IAS 16 defines PPE as tangible items that are:
held for use in the production or supply of goods or services, for rental to others, or for administrative purposes, and expected to be used during more than one period.
IAS 16 requires that PPE should initially be measured at ‘cost’ and the cost of an item of PPE should be recognized if, and only if:
(a) it is probable that future economic benefits associated with the item will flow to the entity, and
(b) the cost of the item can be measured reliably.
The cost of an item of PPE comprises:
(a) its purchase price, including import duties and non-refundable purchase taxes, after deducting trade discounts and rebates.
(b) any costs directly attributable to bringing the asset to the location and condition necessary for it to be capable of operating in the manner intended by management. These are costs that would have been avoided if the asset had not been purchased or constructed. Directly attributable costs include:
⏩ Costs of site preparation
⏩ Initial delivery and handling costs
⏩ Installation and assembly costs
⏩ The cost of testing whether the asset is functioning properly, and
⏩ Professional fees.
(c) The initial estimate of the costs of dismantling and removing the item and restoring the site on which it is located. This is a component of cost to the extent that it is recognized as a provision under IAS 37, Provisions, Contingent Liabilities and Contingent Assets. In accordance with the principles of IAS 37, the amount to be capitalized in such circumstances would be the amount of foreseeable expenditure appropriately discounted where the effect is material.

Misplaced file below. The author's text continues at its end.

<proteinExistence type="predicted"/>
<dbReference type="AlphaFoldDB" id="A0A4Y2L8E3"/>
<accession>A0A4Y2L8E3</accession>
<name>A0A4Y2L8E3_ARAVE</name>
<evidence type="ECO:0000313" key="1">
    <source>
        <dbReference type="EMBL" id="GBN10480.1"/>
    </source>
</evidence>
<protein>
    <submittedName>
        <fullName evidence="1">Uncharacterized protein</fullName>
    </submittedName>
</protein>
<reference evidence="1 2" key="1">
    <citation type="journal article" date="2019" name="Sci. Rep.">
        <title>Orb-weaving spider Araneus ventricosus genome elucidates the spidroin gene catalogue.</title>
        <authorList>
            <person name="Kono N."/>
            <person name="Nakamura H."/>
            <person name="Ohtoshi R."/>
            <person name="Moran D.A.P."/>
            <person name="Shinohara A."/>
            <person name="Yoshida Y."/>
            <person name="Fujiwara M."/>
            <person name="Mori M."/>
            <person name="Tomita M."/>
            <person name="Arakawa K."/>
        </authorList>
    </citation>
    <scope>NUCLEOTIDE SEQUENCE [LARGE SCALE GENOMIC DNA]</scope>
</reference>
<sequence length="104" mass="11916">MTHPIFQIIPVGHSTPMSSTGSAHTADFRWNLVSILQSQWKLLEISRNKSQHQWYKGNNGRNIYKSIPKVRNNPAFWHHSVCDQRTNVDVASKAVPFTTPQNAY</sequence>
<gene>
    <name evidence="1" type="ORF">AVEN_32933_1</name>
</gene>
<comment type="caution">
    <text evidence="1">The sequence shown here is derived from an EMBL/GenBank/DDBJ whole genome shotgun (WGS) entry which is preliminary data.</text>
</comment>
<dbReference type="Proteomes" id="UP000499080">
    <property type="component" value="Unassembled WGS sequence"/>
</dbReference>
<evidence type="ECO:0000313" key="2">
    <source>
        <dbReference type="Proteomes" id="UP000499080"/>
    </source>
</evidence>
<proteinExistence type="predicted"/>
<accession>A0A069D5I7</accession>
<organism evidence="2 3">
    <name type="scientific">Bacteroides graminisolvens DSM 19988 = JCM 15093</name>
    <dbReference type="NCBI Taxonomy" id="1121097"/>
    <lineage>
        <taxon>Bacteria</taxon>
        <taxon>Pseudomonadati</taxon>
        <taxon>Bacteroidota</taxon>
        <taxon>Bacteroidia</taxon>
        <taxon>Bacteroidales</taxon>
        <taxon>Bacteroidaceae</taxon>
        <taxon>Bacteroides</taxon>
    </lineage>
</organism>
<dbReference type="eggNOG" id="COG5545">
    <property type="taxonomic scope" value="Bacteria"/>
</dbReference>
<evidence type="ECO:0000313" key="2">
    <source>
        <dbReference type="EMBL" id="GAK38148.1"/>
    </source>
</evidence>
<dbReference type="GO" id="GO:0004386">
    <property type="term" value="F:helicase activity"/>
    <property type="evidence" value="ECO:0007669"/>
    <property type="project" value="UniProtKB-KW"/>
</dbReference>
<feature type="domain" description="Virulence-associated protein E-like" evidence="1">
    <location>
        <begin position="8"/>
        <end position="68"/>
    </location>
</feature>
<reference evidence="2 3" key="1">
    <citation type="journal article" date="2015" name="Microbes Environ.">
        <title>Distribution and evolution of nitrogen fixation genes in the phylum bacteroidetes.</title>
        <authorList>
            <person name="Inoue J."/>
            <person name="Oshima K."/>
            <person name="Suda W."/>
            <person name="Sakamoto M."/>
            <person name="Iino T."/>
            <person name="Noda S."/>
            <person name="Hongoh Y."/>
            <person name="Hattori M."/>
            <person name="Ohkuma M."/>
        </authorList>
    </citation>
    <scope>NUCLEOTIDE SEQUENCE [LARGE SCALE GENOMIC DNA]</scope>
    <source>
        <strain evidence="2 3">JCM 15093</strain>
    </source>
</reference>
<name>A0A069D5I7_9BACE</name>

Where any of these costs are incurred over a period of time (such as employee benefits), the period for which the costs can be included in the cost of PPE ends when the asset is ready for use, even if the asset is not brought into use until a later date. As soon as an asset is capable of operating, it is ready for use. The fact that it may not operate at normal levels immediately (eg because demand has not yet built up), does not justify further capitalization of costs in this period. Any abnormal costs (for example, wasted material) cannot be included in the cost of PPE.
IAS 16 does not specifically address the issue of whether borrowing costs associated with the financing of a constructed asset can be regarded as a directly attributable cost of construction. This issue is addressed in IAS 23, Borrowing Costs. IAS 23 requires the inclusion of borrowing costs as part of the cost of constructing the asset. To be consistent with the treatment of ‘other costs’, only those borrowing costs that would have been avoided if the asset had not been constructed are eligible for inclusion. If the entity has borrowed funds specifically to finance the construction of an asset, then the amount to be capitalised is the actual finance costs incurred. Where the borrowings form part of the general borrowing of the entity, then a capitalisation rate that represents the weighted average borrowing rate of the entity should be used.
Examples of costs that are not costs of an item of PPE include:
➡ Costs of opening a new facility
➡ Costs of introducing a new product or service (including costs of advertising and promotional activities)
➡ Costs of conducting business in a new location or with a new class of customer (including costs of staff training), and
➡ Administration and other general overhead costs.
These costs should be charged to the statement of profit or loss as they arise.